THE €100 a year household charge is likely to be replaced in a little more than a year by a comprehensive property tax, The Irish Times has reported today.
The newspaper reports that the property tax will be on a graduated scale based on the size or value of a house and the details are due to be worked out over the next few months.
Under the terms of the EU-IMF programme a graduated system of property tax was not due to be put in place until 2014 but Ministers have taken a decision to speed up the process.
The Government has approved a decision to establish an expert group to recommend an appropriate system of property tax, which would be established on a graduated basis rather than a flat charge.
The expert group, which will be chaired by a representative of the Revenue Commissioners, is due to report back to Minister for the Environment and Local Government Phil Hogan by next April.
The Cabinet agreed to proceed to a quick decision on the basis of the report from the expert group with a view to having a comprehensive property tax system in place by 2013.
Whatever system is agreed by the Government, most householders will have to pay considerably more than the €100 flat charge for 2012 which is due to be paid by the end of next March.
The absence of a property tax is widely regarded by economists and policymakers as one of the weaknesses of the Irish tax system. One of the key ambitions of the EU-IMF programme is to widen the tax base so that extra taxes do not fall on work as the Government tries to raise extra revenue.
The Commission on Taxation, which reported in 2009, stated: “We consider that as a matter of general principle all property should be subject to recurrent taxation, either through the local government commercial rates system or an annual tax on residential property.”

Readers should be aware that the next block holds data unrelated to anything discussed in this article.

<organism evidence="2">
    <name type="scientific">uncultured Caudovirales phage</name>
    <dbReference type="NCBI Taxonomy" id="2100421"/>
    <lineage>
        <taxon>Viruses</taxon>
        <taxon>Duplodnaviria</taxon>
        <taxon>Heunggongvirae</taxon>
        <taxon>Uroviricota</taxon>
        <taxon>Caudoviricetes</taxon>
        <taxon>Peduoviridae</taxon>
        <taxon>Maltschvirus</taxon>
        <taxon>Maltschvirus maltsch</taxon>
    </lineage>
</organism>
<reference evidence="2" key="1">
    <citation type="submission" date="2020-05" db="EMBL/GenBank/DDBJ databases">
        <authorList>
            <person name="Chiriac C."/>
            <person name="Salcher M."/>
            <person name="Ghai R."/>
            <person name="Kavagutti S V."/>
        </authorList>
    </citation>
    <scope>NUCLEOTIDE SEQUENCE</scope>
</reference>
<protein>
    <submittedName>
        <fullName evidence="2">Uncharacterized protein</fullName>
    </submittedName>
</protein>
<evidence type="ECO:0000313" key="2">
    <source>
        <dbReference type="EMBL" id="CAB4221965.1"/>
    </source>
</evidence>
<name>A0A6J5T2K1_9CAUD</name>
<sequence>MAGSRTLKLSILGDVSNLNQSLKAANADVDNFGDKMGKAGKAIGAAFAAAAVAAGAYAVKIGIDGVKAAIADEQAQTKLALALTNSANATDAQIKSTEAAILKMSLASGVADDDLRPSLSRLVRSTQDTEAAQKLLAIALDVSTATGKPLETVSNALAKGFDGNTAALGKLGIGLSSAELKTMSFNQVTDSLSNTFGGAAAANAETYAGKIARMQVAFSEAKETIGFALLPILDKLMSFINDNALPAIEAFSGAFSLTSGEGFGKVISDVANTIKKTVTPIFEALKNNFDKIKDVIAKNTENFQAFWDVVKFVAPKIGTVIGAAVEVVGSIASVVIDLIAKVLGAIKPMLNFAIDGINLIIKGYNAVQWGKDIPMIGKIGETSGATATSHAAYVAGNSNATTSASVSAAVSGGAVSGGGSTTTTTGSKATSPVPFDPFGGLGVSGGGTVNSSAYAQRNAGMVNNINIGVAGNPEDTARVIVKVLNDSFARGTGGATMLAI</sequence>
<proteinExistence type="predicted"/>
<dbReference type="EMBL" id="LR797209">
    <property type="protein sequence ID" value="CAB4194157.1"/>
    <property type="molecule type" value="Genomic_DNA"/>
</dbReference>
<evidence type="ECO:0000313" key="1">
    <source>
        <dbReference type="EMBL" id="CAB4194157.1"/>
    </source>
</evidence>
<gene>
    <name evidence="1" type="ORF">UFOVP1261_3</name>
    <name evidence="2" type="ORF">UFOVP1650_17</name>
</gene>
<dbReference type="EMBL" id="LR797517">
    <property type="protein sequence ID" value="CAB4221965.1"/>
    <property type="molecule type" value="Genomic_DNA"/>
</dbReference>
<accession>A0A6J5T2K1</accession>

The commission recommended a system of property tax that would raise €1.2 billion a year, which is eight times greater than the €160 million that will be raised by the €100 charge.
Under the commission’s proposed scheme a charge of €188 would be paid on houses valued at up to €150,000; €563 on houses between €150,000 and €300,000; €938 on houses up to €450,000; €1,313 on houses valued at up to €600,000; €1,699 on houses up to €750,000; €2,188 on houses valued at up to €1 million; €3,125 on houses up to €1.5 million and 0.25 per cent of the valuation on houses over that.
The commission’s calculations were based on 1.9 million houses paying the tax at a rate of 0.25 per cent to the midpoint of the valuation band.
The report also did a calculation applying a rate of 0.3 per cent at the midpoint of the valuation band designed to raise €1.5 billion and the rates were higher again.
Under the scheme proposed by the commission, the current second home charge of €200 a year would be absorbed into the new property tax system.
The system proposed by the commission was based on self-assessment and whatever scheme is ultimately adopted by the Government is also likely to be on a self-assessment basis.
It is unlikely that the scheme to be adopted by the Government will be as onerous as that proposed by the commission, particularly given that there are local and European elections in 2014, the year after the charges are likely to come into effect.
Water charges are due to come into operation later in 2014 once the country has been fully metered as part of the programme to widen the tax base.
Residential property was subject to local government rates from the foundation of the State until 1978 when the system was abolished by Fianna Fáil after the party won power on the basis of a number of election promises, including the abolition of rates, made in its 1977 election manifesto.
A residential property tax was introduced by a Fine Gael-Labour Party government five years later. It was based on a charge of 1.5 per cent of the value of a house when the market value exceeded a specified rate.
The tax, which was based on self-assessment, never raised a significant amount of revenue, mainly due to lack of compliance. It was abolished in 1996.